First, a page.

Oil price prognosticators are out in full force these days. We have heard comments like “Dramatic declines in drilling in Canada and the USA will impact production later in 2015 and bring the market back into balance”, or “OPEC producers like Iran and Venezuela have no choice but to increase their production to fund their government budgets” and “Russia will keep the flood gates open too”. The decline in oil prices has rocked Alberta’s economy leaving financial forecasting very difficult for companies doing business in the province. What oil price forecast should companies be using to formulate their revised budgets? The answer is not easy but we have to start addressing the issue somehow.

Let’s start with the fundamental basics of supply and demand. As long as an individual producer can make money at the market price, it will continue to supply the market. The aggregate of each individual producer’s production decisions constitutes global supply. So, one logical way to figure out the longer-term equilibrium price of oil is to examine the underlying break-even economics of all individual producers.

Right now, OPEC is attempting to curtail the growth of the American oil shale producers. Granted US oil shale plays have different economics, but a recent analysis done by Citigroup’s oil analyst, Ed Morse, shows that several US oil shale plays including the Eagle Ford, Bakken and Marcellus have breakeven costs ranging from USD$50/bbl to $60/bbl (today’s price is USD$56/bbl). A similar analysis by Morse shows that the breakeven price for every international oil company project through 2020 is around Brent $65/bbl. Outside the USA, most OPEC companies have break-even economics below USD$50/bbl.

A more important factor for determining the supply curves of OPEC countries is to examine the break-even oil prices required to balance their budgets. Most of them are above US$100/bbl. For instance, Russia is $98/bbl and Saudi Arabia is $106/bbl. Iran and Venezuela require $131 and $118/bbl oil prices, respectively, to balance their budgets.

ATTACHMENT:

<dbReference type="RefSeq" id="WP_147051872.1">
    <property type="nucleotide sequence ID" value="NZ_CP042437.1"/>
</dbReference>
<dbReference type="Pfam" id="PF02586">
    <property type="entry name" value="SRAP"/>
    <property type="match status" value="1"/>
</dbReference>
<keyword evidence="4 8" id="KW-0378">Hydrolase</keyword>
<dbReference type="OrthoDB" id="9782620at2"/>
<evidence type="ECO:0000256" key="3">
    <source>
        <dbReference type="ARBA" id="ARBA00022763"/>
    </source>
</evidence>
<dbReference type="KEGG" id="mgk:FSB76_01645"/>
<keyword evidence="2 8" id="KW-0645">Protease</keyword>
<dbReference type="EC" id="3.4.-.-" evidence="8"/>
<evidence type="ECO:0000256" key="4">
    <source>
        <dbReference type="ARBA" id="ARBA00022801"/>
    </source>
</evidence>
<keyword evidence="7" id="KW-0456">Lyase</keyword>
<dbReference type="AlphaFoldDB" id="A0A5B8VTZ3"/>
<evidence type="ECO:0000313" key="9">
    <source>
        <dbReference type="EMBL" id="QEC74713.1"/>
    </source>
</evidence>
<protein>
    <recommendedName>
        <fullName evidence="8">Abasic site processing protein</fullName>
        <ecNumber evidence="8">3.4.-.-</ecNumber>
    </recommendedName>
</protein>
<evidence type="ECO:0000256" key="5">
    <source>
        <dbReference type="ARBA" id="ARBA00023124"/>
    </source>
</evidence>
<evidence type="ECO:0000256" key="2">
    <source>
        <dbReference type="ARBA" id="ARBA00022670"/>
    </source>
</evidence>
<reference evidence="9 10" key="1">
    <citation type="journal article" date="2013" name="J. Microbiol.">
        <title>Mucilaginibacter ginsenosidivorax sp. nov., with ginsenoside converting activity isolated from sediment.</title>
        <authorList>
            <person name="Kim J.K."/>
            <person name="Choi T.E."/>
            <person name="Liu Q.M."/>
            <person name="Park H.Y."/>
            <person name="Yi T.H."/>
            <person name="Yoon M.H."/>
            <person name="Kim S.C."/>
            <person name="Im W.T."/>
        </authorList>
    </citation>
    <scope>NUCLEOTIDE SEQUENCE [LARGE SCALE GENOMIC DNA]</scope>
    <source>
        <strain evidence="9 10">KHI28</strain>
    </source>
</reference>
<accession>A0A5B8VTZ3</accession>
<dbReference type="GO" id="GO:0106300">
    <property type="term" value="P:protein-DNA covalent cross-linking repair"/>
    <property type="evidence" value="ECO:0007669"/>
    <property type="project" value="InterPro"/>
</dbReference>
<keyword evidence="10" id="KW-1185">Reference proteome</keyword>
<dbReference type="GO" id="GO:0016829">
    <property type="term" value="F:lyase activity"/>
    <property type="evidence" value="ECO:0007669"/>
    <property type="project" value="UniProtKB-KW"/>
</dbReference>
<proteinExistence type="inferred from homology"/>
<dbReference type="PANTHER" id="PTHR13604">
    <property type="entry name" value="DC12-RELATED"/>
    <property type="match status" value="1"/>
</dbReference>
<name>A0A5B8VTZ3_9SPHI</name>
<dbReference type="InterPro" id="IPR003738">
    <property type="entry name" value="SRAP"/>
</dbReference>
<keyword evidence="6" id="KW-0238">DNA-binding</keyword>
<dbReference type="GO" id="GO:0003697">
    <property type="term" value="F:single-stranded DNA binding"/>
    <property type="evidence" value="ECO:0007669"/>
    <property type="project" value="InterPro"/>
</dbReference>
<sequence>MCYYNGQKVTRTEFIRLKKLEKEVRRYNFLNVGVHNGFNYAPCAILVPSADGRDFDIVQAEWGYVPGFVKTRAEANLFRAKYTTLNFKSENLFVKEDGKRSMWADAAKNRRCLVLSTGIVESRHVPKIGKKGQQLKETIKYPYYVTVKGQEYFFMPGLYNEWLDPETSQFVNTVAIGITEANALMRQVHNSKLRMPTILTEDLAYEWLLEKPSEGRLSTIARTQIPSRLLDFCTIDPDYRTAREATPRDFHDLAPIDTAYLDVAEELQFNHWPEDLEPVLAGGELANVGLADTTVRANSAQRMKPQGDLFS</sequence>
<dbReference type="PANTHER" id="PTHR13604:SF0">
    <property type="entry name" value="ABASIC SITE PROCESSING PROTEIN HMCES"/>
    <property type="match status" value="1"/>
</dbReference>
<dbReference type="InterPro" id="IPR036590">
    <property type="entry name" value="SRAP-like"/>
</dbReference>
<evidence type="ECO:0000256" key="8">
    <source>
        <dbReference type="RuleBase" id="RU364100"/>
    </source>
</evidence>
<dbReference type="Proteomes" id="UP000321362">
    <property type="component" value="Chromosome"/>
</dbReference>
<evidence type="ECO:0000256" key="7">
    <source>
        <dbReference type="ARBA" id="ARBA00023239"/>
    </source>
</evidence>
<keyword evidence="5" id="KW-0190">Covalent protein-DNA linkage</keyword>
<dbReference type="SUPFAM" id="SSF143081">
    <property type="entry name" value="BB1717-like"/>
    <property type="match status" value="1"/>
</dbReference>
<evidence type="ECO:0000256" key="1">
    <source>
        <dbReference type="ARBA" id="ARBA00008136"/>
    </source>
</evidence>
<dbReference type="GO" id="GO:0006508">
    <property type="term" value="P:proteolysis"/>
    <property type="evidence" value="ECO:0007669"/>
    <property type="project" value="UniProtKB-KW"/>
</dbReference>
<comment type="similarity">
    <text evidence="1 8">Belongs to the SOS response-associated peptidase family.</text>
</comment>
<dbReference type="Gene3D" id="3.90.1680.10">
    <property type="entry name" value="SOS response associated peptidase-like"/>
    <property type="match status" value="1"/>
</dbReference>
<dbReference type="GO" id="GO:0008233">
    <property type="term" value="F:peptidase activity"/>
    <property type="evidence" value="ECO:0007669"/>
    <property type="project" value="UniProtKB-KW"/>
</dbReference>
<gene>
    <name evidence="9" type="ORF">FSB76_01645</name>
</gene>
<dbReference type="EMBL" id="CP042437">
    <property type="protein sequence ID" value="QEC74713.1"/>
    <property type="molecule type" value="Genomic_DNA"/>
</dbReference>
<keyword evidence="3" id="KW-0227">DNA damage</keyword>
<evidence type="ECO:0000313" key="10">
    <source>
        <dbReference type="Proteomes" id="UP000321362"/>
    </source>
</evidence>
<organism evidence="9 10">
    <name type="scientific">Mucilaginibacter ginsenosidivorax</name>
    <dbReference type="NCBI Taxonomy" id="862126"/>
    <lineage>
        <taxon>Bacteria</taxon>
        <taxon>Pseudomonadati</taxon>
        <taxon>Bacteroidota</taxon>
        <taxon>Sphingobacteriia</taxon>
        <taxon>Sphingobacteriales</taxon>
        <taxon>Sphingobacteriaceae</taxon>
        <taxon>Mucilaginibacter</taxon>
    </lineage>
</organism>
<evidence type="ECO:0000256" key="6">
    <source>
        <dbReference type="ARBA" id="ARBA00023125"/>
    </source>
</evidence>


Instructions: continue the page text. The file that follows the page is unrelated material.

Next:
What does this all mean? This means that oil prices are not going back above USD$90/bbl anytime soon. Despite greatly reduced drilling activity in the USA in 2015, American shale production can still grow persistently at prices below USD$70/bbl. This also means that OPEC countries must continue to produce at full capacity to deal with their budget deficits.

The worst may be over but I believe entrepreneurs in Alberta should not forecast oil prices to rise much above USD$70/bbl for the next 24 months. TD Securities just released its revised oil price forecast last week and concurred that oil will settle in at $53/bbl in 2015, rise to $65/bbl in 2016, $75/bbl in 2017 and $80/bbl in 2018. Being an Albertan, I hope my oil price forecast is wrong but there is logic in my base case. I have recommended my clients doing business in Alberta to build their revised budgets on muted oil price increases.

Gene Vollendorf is the President of Melrose Inc., an Alberta-based financial consultant providing financial acumen to entrepreneurs.